Toyota Recalls | Orlando Accident & Injury Blog - Part 2
Toyota Motor Company announced a new recall recently that affects nearly 1.7 million of their luxury Lexus models. The problem is due to two fuel leak problems. The larger recall affects 1.3 million Lexus sedans sold in Japan, 225,000 sold in the U.S. and 10,000 sold in Europe. The recall concerns the improper installation of a fuel pressure sensor. In some cases, the sensor has vibrated loose, allowing fuel to leak into the engine compartment and create a serious fire hazard. The models sold in the U.S. that are affected by the recall include the following:
The U.S. Government’s investigation into the sudden acceleration problems in many Toyota vehicles has produced no evidence of faulty electronics in any of the 58 crashed Toyotas that it examined. Federal regulators recently released a report on the vehicles, saying that only one of the vehicles had an accelerator that became stuck under a floor mat and that none of the other vehicles had gas pedals that became stuck or went back into position too slowly. Although the investigation is ongoing, the early evidence is troubling as Toyota has recalled around nine million vehicles to correct floor mats and sticky accelerator pedals.
Toyota has formally announced yet another recall. This time, faulty engines are the culprit and the recall affects a total of 270,000 Lexus sedans. Toyota has recalled 90,000 Lexus and Crown sedans in Japan and plans to recall an additional 180,000 models sold in the U.S. and other markets. Toyota claims defective valve springs in some V6 and V8 engines can cause unstable idling and engine stalls.
Toyota is wasting no time in halting sales of its Lexus GX 460 SUV after a troubling Consumer Reports release included a rare “Do Not Buy” rating for the vehicle.
At issue in the review is a condition where the back end of the vehicle is likely to slide into a curve if the driver decreases acceleration while turning a corner. Auto experts call this “trailing throttle oversteer,” and it can lead to a dangerous rollover situation.
Toyota Recall Accident Lawyer News: Toyota U.S.A. January 16 Internal Memo Surfaces Advising Company to Come Clean on Safety Issues
For the many U.S. government officials, consumer advocates and others looking critically at Toyota’s response to its enormous 2009 recall, there’s breaking news that makes the picture beyond corporate walls much clearer.
Toyota has turned over a vast amount of information, some of which has gotten through to the Associated Press. In it are e-mails from one Toyota executive suggesting that the company should “come clean” about the acceleration problems that are now the primary focus of the recall campaign.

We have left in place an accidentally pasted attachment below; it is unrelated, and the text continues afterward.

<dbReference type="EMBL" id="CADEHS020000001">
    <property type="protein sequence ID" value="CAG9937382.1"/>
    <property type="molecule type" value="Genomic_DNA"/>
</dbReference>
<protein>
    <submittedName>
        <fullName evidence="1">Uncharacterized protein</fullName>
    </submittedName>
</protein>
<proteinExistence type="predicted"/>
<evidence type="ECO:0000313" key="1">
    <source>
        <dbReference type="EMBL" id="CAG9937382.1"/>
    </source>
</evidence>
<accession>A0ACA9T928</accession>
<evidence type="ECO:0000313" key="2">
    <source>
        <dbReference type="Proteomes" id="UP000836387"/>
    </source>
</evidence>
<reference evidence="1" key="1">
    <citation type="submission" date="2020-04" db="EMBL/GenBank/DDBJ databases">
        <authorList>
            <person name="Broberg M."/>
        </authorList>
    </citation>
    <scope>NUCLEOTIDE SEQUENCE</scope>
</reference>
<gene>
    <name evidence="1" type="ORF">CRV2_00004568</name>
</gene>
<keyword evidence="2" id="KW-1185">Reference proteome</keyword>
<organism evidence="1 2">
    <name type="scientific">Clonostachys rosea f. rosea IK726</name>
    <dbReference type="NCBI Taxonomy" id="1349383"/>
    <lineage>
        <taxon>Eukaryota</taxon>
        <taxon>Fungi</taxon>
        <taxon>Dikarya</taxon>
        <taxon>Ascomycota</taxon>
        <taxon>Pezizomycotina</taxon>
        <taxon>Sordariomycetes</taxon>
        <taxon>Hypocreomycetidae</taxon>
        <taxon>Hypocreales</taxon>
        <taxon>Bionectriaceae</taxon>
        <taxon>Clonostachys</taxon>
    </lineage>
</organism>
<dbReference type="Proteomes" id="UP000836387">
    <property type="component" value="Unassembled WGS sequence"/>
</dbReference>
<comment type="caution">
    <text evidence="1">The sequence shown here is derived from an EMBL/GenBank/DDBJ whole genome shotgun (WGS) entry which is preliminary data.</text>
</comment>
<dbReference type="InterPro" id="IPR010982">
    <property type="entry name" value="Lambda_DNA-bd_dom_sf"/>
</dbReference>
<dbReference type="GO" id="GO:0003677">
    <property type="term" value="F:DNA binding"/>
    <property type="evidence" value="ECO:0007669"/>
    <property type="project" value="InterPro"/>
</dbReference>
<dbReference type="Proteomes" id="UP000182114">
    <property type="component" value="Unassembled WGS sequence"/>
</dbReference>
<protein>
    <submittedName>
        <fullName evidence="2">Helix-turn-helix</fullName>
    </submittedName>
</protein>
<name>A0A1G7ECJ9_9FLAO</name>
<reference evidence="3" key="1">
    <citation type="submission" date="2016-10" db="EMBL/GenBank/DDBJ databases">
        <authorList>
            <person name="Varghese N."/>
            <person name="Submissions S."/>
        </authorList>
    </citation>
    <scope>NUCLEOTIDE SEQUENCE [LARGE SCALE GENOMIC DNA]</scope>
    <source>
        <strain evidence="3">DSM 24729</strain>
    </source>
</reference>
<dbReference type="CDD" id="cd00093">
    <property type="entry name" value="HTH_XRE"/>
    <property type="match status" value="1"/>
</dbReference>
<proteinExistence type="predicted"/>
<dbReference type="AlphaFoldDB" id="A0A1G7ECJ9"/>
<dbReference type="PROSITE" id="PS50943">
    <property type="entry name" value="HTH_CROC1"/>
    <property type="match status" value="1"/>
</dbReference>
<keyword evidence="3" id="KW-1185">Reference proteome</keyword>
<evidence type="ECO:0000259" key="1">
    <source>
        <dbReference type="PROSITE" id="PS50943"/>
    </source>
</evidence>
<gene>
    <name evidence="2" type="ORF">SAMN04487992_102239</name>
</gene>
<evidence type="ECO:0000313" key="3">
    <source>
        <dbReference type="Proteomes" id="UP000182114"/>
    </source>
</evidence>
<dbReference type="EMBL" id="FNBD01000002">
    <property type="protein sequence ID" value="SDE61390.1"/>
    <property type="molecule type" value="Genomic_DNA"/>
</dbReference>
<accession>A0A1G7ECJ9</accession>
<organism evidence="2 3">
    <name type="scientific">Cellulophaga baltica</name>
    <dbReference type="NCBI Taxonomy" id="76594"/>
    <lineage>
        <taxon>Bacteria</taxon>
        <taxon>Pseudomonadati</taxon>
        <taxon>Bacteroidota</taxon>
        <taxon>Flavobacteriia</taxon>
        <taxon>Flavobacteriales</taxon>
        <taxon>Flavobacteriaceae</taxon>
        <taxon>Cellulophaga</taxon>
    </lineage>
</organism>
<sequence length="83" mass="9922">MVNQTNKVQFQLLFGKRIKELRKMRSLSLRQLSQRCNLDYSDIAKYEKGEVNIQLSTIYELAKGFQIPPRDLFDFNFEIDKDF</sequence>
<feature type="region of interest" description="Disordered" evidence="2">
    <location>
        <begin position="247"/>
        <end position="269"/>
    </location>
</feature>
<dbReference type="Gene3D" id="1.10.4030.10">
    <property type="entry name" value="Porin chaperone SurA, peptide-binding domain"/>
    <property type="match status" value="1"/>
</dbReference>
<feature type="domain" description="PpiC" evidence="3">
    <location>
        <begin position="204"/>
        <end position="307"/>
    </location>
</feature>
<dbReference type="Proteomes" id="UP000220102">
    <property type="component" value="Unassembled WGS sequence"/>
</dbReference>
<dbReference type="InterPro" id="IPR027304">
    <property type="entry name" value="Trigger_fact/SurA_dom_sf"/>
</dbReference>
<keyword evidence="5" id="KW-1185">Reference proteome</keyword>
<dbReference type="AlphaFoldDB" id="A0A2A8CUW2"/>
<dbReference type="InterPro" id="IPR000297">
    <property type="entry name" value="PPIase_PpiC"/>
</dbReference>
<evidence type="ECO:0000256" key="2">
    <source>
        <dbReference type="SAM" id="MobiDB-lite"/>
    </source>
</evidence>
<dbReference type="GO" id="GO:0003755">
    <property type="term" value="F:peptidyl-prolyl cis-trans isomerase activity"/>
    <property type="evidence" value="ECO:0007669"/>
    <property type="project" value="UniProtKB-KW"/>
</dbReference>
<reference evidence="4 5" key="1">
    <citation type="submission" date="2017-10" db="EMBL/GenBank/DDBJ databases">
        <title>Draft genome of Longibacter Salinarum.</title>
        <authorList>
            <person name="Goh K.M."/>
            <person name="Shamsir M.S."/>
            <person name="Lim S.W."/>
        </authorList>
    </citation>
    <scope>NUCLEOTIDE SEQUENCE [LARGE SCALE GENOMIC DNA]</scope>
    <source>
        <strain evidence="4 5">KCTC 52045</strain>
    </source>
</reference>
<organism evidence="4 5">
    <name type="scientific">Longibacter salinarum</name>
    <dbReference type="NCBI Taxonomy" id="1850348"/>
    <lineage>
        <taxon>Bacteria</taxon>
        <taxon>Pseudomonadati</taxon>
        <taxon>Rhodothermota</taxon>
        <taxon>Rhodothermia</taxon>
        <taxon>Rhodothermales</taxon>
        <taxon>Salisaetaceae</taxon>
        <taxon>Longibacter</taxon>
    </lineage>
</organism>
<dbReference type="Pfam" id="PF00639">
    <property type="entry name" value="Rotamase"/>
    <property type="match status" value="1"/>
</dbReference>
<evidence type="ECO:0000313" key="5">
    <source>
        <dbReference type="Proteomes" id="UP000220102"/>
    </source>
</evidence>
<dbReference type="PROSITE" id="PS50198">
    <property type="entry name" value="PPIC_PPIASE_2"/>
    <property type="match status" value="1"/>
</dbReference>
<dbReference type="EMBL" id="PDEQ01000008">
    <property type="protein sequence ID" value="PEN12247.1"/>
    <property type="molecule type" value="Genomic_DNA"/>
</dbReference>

Toyota Recall Accident Lawyer News: Toyota President Blames Communication, Not Defective Vehicles, for Crisis
In a surprise statement to market analysts April 7, the chairperson of the Toyota Company, Mr. Akio Toyoda, indicated he feels “communications,” not defective vehicles, were to blame for the current situation in which Toyota finds itself. Toyota is experiencing a recall of over 8 million vehicles, many reports of sudden or unintended acceleration by Toyota drivers and intense scrutiny from government officials including congressional panels and the U.S. National Highway Traffic Safety Administration.
Toyota Recall Accident Lawyer News: Recall and Repair Instruction Dates Differ Between North America and Europe
More details are coming out about this year’s massive Toyota recall including information about who knew what and when. As the U.S. National Highway Traffic Safety Administration prepares to pursue fines and penalties against the Toyota for what it considers to be a pattern of inaction on major safety issues, officials are looking at a timeline for how various national agencies were notified about problems with accelerator pedals in Toyota vehicles.
Toyota Motor Corporation recently agreed to pay a record $16.4 million fine for its failure to alert U.S. safety officials in a timely manner about a dangerous defect in its accelerator pedals but flatly denied that it had broken any laws. U.S. Department of Transportation Secretary Ray LaHood said that “by failing to report known safety problems as it is required to do under the law, Toyota put consumers at risk.” Toyota agreed to pay the fine “to avoid a protracted dispute and possible litigation.” Toyota recall accident attorney James O. Cunningham continues to monitor this story with great interest.
Resource link: Toyota pays Record $16.4 Million Fine
By now, almost everyone has heard about the huge Toyota recall involving more than six million vehicles that centers on the safety issue of sudden or unintended acceleration, but not everyone knows the entire story. A recent New York Times report shows that acceleration problems are more widespread and more common in the industry than some auto experts make them out to be.